is perceived to be less threatening by the host in the face of IRS4
disruption, as normally protective phagocytic infiltration and inflammatory responses within the kidneys are dampened. At the same time, the hypersusceptibility of the Δirs4
mutant to phagocytic killing is in keeping with impaired cell wall integrity.
The study highlights the major advantages of a competitive infection model over conventional models. First, competitive infections are more sensitive at detecting small differences in virulence between strains. In fact, the absolute differences in tissue burdens between the Δirs4
mutant and strain CAI-12 at 6 h were extremely small (median, ~2-fold). Nevertheless, the competitive model achieved robust statistical significance because the mutant was outcompeted by CAI-12 in each mouse. The sensitivity was heightened by the use of qPCR to quantitate GE rather than reliance upon colony-counting methods. The numbers of GE were approximately 1 log unit higher than the numbers of CFU, which likely reflects the ability of qPCR to more accurately detect higher fungal burdens associated with filamentous morphologies (18
). Even in single-strain infections, qPCR revealed statistically significant differences between the Δirs4
mutant and CAI-12 at 24 h that were not evident by CFU enumeration. A second advantage of competitive models is that they can be employed in conjunction with single-strain infections to study how specific factors may impact virulence by altering the interaction with the host immune system. For example, it was apparent from our single-strain infections that IRS4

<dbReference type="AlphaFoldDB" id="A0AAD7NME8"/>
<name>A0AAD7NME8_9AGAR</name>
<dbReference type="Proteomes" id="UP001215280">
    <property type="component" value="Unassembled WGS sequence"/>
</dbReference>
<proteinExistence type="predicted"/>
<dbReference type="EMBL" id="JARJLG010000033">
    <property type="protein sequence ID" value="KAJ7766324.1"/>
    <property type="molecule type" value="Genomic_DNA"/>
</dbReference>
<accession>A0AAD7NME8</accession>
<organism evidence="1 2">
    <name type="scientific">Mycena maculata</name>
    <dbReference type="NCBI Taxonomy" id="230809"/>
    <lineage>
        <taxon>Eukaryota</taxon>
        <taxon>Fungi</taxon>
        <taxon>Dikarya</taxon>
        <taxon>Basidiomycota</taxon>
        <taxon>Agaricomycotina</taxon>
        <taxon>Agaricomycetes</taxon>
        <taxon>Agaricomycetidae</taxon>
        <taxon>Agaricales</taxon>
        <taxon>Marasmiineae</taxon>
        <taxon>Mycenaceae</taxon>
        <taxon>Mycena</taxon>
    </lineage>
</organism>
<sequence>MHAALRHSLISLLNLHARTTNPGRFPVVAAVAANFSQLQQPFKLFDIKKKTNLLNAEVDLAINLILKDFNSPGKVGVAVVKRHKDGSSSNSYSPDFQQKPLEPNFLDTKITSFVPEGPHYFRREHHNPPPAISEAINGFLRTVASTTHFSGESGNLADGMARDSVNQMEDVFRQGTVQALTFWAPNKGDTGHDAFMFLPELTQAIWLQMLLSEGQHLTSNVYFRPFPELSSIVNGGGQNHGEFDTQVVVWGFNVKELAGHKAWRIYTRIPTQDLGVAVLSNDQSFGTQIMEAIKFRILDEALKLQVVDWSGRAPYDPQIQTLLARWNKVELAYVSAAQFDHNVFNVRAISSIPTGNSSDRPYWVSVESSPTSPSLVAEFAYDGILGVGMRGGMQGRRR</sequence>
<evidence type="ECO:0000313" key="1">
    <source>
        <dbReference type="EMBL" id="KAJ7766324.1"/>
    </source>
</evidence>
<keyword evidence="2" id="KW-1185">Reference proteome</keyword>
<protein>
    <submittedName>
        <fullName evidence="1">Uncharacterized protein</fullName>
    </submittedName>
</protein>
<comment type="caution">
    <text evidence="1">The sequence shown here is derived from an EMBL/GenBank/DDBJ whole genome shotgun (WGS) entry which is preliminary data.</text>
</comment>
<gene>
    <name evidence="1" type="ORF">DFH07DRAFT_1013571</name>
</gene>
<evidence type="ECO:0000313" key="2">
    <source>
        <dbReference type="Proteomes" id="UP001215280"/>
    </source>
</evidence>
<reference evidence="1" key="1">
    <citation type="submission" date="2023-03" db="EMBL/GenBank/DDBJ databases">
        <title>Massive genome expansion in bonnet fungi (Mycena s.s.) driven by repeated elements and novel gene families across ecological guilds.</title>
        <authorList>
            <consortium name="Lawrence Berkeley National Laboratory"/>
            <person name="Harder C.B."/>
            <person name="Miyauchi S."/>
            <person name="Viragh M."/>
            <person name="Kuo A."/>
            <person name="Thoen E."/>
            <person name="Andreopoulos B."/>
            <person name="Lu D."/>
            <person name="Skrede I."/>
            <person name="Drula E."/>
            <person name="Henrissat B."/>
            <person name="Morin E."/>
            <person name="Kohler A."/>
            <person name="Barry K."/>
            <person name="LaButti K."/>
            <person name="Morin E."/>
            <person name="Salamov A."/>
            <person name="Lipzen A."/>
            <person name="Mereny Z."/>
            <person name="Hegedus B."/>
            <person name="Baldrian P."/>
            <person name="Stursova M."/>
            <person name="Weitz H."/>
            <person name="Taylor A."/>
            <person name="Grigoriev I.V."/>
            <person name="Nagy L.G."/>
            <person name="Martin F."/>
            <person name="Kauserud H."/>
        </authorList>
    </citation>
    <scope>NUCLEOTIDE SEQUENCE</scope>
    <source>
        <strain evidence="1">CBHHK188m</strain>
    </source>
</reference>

induced rapid inflammatory responses. Nevertheless, the competitive model demonstrated that the attenuated virulence of the Δirs4
mutant above and beyond that seen in the single-strain infection was correlated with phagocyte infiltration and susceptibility to phagocytosis.
We conducted the competitive and single-strain infections using 8 to 10 mice at each time point, which was consistent with the design of our previous studies. It is important to realize, however, that competitive infections have the potential to spare large numbers of animals. To highlight the power of competitive infections in sparing animals while detecting relatively small differences in virulence between strains, consider an example in which the goal is to detect a 0.6-log-unit (~4-fold) difference in mean tissue burdens with 80% power, assuming a standard deviation of 0.55. In this scenario, 15 animals and one strain per time point would be needed in single-strain infections to detect significant differences in virulence. Therefore, 120 animals would be needed to compare two strains at four time points. In a competitive model with the same assumptions and a correlation coefficient of 0.8, only 5 animals and two strains per time point (or 20 animals to compare two strains at four time points) would be needed. In other words, similar conclusions could be reached using 17% (20/120) of the number of animals. Even if additional animals were used for histopathology or other studies of host responses, the net reduction in lives expended would be substantial.
In conclusion, our data suggest that competitive infection models should be routinely employed in the study of C. albicans virulence. In addition to their superior performance, they are technically straightforward and generate reproducible data. As we demonstrate, competitive infections are particularly useful for studying genes whose contributions to virulence may be subtle, temporally regulated, or influenced by interaction with the host immune system.